The Russian Academy of Sciences has said it is highly likely that the Bigfoot really exists. Experts came to the conclusion after carrying out a microscopic analysis of hairs believed to belong to the yeti found in the Kuzbass region of Siberia.
In early October, professors from the USA, Canada, Sweden, Estonia and Russia came to the Kuzbass region to look for evidence that would prove the existence of the Bigfoot. The trip was not in vain – footprints apparently belonging to the yeti were found dotted all over the inside of the Azass cave where the creature is thought to live.
The follicular evidence was found stuck to a huge footprint on the cave’s clay floor. Professors from Moscow, St. Petersburg and Idaho Universities got themselves a couple of precious hairs each to do the necessary research. The hairs turned out to be identical to ones that allegedly belonged to a Californian yeti, another from the Russian Urals and a third from the Leningrad region, writes Komsomolskaya Pravda.
The first to make the fantastic discovery was Professor Valentin Sapunov, a member of the New York Academy, St. Petersburg Scientific University – a geneticist and biophysicist.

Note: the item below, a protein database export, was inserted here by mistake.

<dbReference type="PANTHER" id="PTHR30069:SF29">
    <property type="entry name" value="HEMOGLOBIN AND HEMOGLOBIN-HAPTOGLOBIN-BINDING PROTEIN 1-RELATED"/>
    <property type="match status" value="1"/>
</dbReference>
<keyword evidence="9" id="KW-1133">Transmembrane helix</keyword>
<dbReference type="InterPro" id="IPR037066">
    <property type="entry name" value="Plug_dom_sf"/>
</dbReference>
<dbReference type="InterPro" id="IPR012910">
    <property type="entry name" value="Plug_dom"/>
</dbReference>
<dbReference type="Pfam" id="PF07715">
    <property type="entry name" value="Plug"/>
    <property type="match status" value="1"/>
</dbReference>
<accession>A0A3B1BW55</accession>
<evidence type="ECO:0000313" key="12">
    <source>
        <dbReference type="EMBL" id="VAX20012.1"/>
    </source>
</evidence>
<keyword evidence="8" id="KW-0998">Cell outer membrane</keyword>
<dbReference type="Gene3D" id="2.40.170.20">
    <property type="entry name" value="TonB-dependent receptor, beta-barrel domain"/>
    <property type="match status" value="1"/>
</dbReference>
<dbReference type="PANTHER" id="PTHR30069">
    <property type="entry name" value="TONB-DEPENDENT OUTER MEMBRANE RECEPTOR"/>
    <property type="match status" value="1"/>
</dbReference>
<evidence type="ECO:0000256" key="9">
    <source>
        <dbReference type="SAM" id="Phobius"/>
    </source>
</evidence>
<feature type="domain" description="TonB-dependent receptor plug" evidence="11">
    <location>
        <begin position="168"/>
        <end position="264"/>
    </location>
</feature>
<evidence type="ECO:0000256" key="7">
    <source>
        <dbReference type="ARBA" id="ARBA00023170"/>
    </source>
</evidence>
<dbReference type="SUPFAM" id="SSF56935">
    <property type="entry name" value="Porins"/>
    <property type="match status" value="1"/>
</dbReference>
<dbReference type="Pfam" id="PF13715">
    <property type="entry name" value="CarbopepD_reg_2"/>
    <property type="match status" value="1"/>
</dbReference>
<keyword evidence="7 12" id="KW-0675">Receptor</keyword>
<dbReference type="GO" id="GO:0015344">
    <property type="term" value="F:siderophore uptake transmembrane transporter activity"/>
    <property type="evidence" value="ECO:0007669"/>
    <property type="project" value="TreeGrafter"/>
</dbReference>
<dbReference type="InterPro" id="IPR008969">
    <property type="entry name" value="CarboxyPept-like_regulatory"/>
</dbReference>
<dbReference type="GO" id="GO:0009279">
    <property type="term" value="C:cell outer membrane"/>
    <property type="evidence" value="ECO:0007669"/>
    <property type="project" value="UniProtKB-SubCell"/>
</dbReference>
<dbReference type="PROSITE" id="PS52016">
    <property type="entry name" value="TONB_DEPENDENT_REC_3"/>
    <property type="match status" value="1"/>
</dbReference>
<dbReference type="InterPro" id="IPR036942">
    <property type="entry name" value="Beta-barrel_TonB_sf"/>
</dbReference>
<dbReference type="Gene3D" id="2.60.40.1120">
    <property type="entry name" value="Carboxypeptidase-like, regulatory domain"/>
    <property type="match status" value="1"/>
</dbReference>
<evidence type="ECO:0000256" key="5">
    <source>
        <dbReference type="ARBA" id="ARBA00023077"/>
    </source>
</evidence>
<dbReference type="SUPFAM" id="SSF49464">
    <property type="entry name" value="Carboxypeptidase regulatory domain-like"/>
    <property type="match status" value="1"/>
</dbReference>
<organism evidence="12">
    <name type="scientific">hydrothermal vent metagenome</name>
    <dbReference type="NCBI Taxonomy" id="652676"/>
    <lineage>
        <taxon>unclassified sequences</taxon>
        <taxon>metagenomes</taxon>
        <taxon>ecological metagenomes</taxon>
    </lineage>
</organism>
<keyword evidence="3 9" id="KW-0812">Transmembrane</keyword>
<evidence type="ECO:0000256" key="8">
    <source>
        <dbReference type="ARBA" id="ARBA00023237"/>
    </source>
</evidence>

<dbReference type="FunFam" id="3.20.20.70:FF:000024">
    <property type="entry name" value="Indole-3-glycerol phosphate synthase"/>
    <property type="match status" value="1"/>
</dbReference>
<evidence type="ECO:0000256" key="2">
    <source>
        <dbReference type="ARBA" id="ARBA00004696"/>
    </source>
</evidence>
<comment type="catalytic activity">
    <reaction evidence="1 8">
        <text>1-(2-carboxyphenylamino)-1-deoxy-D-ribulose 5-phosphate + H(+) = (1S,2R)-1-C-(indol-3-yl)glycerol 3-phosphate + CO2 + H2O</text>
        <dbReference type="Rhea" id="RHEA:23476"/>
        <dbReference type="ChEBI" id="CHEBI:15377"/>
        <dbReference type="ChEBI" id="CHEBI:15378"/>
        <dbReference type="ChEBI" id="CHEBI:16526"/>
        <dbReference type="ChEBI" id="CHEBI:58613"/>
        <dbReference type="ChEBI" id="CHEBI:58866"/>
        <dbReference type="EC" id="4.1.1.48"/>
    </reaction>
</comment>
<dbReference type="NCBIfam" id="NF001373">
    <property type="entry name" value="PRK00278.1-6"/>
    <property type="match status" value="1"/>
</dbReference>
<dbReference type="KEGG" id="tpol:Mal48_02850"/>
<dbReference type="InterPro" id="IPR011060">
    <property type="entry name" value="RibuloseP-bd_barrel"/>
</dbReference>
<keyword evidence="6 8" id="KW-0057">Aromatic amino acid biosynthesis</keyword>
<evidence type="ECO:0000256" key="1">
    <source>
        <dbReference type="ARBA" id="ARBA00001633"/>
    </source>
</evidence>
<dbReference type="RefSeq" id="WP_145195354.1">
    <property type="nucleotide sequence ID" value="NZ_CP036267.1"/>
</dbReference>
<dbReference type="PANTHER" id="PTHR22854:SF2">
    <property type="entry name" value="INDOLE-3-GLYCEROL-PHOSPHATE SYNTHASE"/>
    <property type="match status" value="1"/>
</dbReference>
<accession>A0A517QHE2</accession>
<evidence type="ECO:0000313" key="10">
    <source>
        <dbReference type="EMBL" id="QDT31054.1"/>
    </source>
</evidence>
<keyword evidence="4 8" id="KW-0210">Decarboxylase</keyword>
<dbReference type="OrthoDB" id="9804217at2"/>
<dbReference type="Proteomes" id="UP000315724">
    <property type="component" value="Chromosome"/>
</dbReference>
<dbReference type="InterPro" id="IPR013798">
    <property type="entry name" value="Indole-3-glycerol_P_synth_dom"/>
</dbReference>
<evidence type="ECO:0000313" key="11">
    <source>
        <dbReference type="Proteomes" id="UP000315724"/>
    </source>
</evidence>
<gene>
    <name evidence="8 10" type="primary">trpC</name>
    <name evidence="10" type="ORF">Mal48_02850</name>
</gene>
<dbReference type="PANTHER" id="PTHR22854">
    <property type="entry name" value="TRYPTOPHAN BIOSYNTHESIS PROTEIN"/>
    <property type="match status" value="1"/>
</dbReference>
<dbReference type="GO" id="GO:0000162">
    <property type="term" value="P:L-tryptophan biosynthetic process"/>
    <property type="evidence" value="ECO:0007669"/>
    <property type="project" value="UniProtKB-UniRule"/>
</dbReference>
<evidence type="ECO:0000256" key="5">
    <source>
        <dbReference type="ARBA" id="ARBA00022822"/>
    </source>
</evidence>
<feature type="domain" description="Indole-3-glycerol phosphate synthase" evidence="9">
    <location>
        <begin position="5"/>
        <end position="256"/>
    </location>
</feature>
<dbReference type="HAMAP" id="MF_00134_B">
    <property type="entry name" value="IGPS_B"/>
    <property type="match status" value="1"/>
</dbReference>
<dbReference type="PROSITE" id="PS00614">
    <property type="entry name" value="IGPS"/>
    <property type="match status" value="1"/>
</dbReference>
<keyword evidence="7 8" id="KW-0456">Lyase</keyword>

“In St. Petersburg the hairs were examined through a special microscope,” said Valentin Sapunov. “This is a complicated, but a very efficient method. The hairs were sprayed with a chemical composition, and then various slices of the hairs were examined. This gave us an opportunity to draw comparisons between the hairs of different biological species,” the professor explained.
When the tests were finished, the hairs found at the Azass cave were compared to those brought from California, the Russian Urals and the Leningrad region. “And they all proved to belong to one and the same species! The research of our American counterparts showed the same,” said Sapunov with ill-concealed excitement.
The results of the analysis made it possible for the scientists to officially rate the probability of the Bigfoot really existing at an astonishing 95 per cent, the professor says.
“For the record, I state that the possibility the yeti exists exceeds 95 per cent. I had long ceased to doubt the Bigfoot is real – this is why I have been trying to collect as much information about him as possible for the last 20 years,” Sapunov said.
The next step in the scientific quest to prove the existence of the yeti will be to use the hairs to examine and interpret its genetic code.
“A group of researchers from the Zoological Institute of the Academy of Sciences have already started doing that. But the process is very complicated, so it might take quite a long time,” Sapunov told Komsomolskaya Pravda.
“It is hard to persuade the world we have some real results,” complained Sapunov. “But I believe that one day scientists will meet the Bigfoot in person. This is inevitable,” he concluded.